In a case with implications for more than 30 states that prohibit using public funds for religious purposes, the justices appeared aligned against Missouri’s refusal to include a Lutheran church in a grant program that provides funding to resurface playgrounds and make them safer.
Ruth Bader Ginsburg
After Arkansas Gov. Asa Hutchinson announced his intention to execute eight death row inmates in ten days later this month, lawyers, church officials and former correctional officers have been mobilizing.
The U.S. Supreme Court sent a Texas death-row case back to lower courts March 28, saying the inmate's intellectual disability should prevent his execution. The court's 5-3 decision reversed a Texas appeals court ruling that said inmate Bobby James Moore was not intellectually disabled based on state criteria and could face execution.
When the U.S. Supreme Court looked at the issue of pension benefits for employees at religious hospitals March 27, the justices seemed uncertain how they would decide this case.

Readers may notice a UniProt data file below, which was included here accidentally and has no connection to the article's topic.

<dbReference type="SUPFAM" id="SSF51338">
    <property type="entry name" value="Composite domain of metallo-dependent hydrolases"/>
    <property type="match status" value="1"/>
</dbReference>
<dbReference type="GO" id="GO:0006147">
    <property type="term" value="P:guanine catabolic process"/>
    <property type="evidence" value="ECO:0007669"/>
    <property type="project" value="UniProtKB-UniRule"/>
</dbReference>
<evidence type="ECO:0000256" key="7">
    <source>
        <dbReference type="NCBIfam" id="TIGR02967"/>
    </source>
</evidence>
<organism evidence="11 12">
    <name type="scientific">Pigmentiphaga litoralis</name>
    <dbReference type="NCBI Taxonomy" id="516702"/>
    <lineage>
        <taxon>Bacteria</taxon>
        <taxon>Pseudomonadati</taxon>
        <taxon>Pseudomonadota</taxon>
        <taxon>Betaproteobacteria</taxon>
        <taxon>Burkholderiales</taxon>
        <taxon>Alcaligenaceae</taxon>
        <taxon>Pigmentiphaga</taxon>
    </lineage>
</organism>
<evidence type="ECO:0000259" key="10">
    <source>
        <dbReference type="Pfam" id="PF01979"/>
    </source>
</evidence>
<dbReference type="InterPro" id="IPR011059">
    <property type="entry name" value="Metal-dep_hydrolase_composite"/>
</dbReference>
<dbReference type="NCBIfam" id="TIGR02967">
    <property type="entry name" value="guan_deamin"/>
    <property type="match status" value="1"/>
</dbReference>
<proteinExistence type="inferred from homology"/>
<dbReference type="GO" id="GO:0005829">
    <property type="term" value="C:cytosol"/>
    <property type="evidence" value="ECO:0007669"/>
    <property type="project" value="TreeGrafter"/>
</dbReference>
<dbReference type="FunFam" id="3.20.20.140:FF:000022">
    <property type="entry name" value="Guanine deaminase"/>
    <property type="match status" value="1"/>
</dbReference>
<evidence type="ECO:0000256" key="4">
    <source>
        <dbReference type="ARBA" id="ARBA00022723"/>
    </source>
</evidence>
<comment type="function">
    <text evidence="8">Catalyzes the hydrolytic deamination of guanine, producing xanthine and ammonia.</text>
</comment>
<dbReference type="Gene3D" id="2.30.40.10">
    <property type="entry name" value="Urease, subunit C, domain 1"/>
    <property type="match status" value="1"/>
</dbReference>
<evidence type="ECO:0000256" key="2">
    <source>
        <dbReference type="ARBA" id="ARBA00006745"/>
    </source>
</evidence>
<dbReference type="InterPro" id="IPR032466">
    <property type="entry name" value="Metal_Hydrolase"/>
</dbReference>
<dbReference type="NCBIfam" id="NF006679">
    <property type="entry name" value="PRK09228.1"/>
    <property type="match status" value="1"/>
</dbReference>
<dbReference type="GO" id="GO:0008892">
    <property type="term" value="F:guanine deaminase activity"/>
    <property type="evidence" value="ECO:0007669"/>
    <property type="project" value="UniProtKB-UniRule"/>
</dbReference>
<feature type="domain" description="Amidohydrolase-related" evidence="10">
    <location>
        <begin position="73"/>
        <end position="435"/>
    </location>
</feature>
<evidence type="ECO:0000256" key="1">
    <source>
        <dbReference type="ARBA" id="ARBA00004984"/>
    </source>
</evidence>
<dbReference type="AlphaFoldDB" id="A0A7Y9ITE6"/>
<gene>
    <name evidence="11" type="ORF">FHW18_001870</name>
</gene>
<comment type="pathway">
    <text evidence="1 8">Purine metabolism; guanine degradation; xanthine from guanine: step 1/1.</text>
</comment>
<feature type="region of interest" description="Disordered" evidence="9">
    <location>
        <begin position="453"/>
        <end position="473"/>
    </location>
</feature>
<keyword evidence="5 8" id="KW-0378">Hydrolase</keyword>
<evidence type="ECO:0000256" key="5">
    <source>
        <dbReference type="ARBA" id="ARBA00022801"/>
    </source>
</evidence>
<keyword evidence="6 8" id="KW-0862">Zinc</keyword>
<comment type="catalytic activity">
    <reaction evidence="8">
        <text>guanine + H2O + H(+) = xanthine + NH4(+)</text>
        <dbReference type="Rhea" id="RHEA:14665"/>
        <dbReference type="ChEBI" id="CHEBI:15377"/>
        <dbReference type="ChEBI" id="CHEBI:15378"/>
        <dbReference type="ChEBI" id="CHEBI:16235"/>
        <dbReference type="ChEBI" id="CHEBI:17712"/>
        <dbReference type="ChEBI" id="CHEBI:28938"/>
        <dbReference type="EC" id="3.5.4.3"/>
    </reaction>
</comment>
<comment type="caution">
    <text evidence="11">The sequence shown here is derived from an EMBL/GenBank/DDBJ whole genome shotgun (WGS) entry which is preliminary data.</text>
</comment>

Supreme Court judge on death penalty: Supreme Court Justice Stephen Breyer delivered harsh criticism of the death penalty Dec. 12 in a dissent to the court's decision not to hear a Florida inmate's death penalty appeal.
NCR Today: By bringing the Israel-Palestine issue into the public sphere at the Democratic Party primaries, the Sanders candidacy has accelerated change on the issue among democratic supporters.
Faith and Justice: The Supreme Court's proposed solution came one week after the oral argument. Oral arguments can help us understand the disputed issues.
Those on both sides of the debate agree that Glossip v. Gross transcended the specific issue of the death penalty indirectly.
In a 5-4 ruling, the court said the use of midazolam in executions does not violate the ban on "cruel and unusual punishment."
"Congress passed the Affordable Care Act to improve health insurance markets, not to destroy them," Chief Justice John Roberts wrote.